Samuel Galloway is a filmmaker and a stand-up comic, who will be filming his first feature film, Mutt (which you can support here), this coming April, right here in Melbourne.
“Set in the eastern suburbs of Melbourne, the film follows Odette Harker as she comes to terms with her first pregnancy. She had a rough upbringing, and she now looks to her conservative in-laws for guidance on parenting. But when a robbery occurs at the family’s building company, the couple’s dog Barney goes missing as well. Dog fighting is prominent in the area, so Odette secretly goes against the families wishes, to infiltrate the dangerous underground world to save her dog from a torturous death. Mutt is a dark Australian drama about the emotional baggage that’s handed down through generations, disenfranchised people looking for their place in the world, and the terrifying prospect of taking responsibility for the life of another.”
We got the chance to talk to Samuel about his experiences as a filmmaker and a little about his upcoming feature.
What first got you interested in filmmaking?
Growing up in New Zealand just as Lord of the Rings came out gave us a sense of identity like we had never had before. Seeing the progression from splatter films to something like that made you feel like anything was possible, there was value in your voice as a Kiwi, and that your first film was allowed to be a bit crap if it was unique.
What are some of your main influences?
I really like Charlie Kaufman’s approach to material, and finding something you feel vulnerable about to explore, writing from your wound. When I was young I cried a lot and got a lot of flack for it. I still want to cry quite often, except now I do it while I’m acting and people are all “wow you’re amazing.” Where were those people when I was twelve and Iain didn’t come to my birthday? Grown up Sam’s fine, ok. But his inner child needs your attention.
What element of filmmaking do you enjoy the most?
The collaborative element is my favourite, at our stage it’s a bit like jamming in your parents garage. Sure the bass player isn’t quite in time and the drummers using a spatula as a stick, but it’s genuine and feels fresh and important. Everyone takes the material and adds to it, or refines it into something clearer, so the story just gets better with every iteration.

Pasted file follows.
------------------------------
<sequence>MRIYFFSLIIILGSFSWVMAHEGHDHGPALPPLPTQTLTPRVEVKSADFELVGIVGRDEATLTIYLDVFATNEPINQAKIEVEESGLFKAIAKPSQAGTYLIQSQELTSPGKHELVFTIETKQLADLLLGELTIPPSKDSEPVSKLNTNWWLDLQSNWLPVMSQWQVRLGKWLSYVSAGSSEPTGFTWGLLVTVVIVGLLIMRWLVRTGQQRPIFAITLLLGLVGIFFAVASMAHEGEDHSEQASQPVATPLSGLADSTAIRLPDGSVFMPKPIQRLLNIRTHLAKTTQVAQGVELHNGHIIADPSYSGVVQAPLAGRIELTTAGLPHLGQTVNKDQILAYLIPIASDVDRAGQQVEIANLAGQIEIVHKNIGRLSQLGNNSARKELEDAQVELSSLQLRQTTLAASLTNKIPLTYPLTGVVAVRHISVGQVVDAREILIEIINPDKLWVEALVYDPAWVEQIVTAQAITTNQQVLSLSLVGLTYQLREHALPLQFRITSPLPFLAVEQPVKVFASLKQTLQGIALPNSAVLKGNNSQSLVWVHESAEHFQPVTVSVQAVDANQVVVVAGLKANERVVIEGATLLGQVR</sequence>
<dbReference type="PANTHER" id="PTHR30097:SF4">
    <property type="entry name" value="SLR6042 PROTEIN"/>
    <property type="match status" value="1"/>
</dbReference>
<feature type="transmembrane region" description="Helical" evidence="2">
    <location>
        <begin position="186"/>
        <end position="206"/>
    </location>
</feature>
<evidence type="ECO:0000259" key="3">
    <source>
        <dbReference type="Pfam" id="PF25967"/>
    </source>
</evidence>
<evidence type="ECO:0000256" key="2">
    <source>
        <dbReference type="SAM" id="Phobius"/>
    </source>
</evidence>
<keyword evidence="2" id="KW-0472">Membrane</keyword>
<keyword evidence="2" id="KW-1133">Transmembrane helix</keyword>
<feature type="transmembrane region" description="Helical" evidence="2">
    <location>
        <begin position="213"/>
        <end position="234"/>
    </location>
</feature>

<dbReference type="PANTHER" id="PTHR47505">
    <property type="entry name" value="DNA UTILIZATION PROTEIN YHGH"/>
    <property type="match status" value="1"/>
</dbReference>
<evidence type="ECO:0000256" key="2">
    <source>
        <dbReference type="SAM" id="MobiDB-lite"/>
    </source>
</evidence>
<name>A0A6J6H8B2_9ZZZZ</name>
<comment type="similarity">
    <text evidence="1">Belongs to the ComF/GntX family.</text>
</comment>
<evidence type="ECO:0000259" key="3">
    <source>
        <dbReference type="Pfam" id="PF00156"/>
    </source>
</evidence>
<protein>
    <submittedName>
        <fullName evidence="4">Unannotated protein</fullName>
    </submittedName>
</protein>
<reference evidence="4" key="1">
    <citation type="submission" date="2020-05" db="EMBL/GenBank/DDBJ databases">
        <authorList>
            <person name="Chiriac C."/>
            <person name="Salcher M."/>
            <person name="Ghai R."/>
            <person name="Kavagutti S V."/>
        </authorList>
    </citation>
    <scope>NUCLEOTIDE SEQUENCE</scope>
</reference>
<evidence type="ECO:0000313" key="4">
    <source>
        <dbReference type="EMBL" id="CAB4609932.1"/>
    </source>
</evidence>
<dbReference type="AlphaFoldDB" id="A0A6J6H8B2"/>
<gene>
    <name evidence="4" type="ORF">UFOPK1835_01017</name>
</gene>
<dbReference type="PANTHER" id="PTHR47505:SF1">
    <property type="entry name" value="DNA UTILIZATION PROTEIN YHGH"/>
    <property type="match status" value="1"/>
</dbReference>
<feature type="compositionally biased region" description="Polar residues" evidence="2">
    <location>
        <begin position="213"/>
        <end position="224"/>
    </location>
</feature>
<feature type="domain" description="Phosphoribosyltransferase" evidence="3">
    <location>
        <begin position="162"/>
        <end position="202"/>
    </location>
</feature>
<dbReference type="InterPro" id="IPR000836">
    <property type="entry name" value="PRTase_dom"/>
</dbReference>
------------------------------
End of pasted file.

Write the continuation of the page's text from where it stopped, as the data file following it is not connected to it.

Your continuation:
What are some of the bigger hurdles that you’ve had to face in filmmaking, either on a specific film or in a broader sense?
I am compelled to do it so there’s a point where my team mates drop off and it’s back to just me again. It get’s pretty lonely sometimes, especially having just moved to London and not having my old buddies to knock around with. Practically speaking it’s almost impossible to function without a tribe.
What do you think makes a great film?
I believe in the basics, and that just getting those down makes you a great filmmaker. But that includes speaking with your own voice clearly, using cinematic techniques to tell your specific story, writing material with a sense of cause and effect and character development, with clear plot mechanics, but subtle thematic elements that don’t smack the audience in the face… The basics aren’t very basic but if any of them are missing you’re dead meat.
Do you think success in short film translates to success in feature filmmaking?
Short films are weird, it feels like there are so many new formats that feature film has to compete with, but short films have steadily grown in viability. People have short attention spans so they are more easily consumed thanks to new platforms. Where you can now watch a 9-hour feature on Netflix, or play a video game with a 20-hour storyline, feature film continues to grow either more boutique, or grandiose, as time goes on.
Do you engage in social media as part of the filmmaking process? Do you think social media platforms are becoming a bigger part of filmmaking?
Yeah, when more people watch your teaser on Facebook than watch the actual film, because it’s just a bit of fun “content” on their way down a click hole, it’s frustrating.
It’s important to adapt quickly with things, releasing a short on Vimeo might not be the best approach when Facebook gives preference to video uploaded directly to their platform, it could be the best place to put it immediately. But next week, Snapchat could be the new hot platform…
What can you tell us about Mutt?
Mutt is about a young woman who uses medical supplies that she blackmailed a medical student for, to negotiate her way into a dog fighting ring and rescue the dog that they stole from her – all the while attempting to adapt to life at her conservative in laws, in preparation for their first child. It’s a dark drama about the effect that family dynamics have in the way people develop into adults.
What’s on the horizon?
We have five features slated for the next few years, we’re really focussed on how to make a sustainable production model that will grow with each project. And also adapt as the methods of consumption change, we’re not fixated on prestigious cinematic releases, or festivals that will cost the same as the budget just to enter.
Do you have any advice for anyone who wants a career in filmmaking?
Make lots of films as quickly and cheaply as possible, and allow yourself to be a bit mud to start with.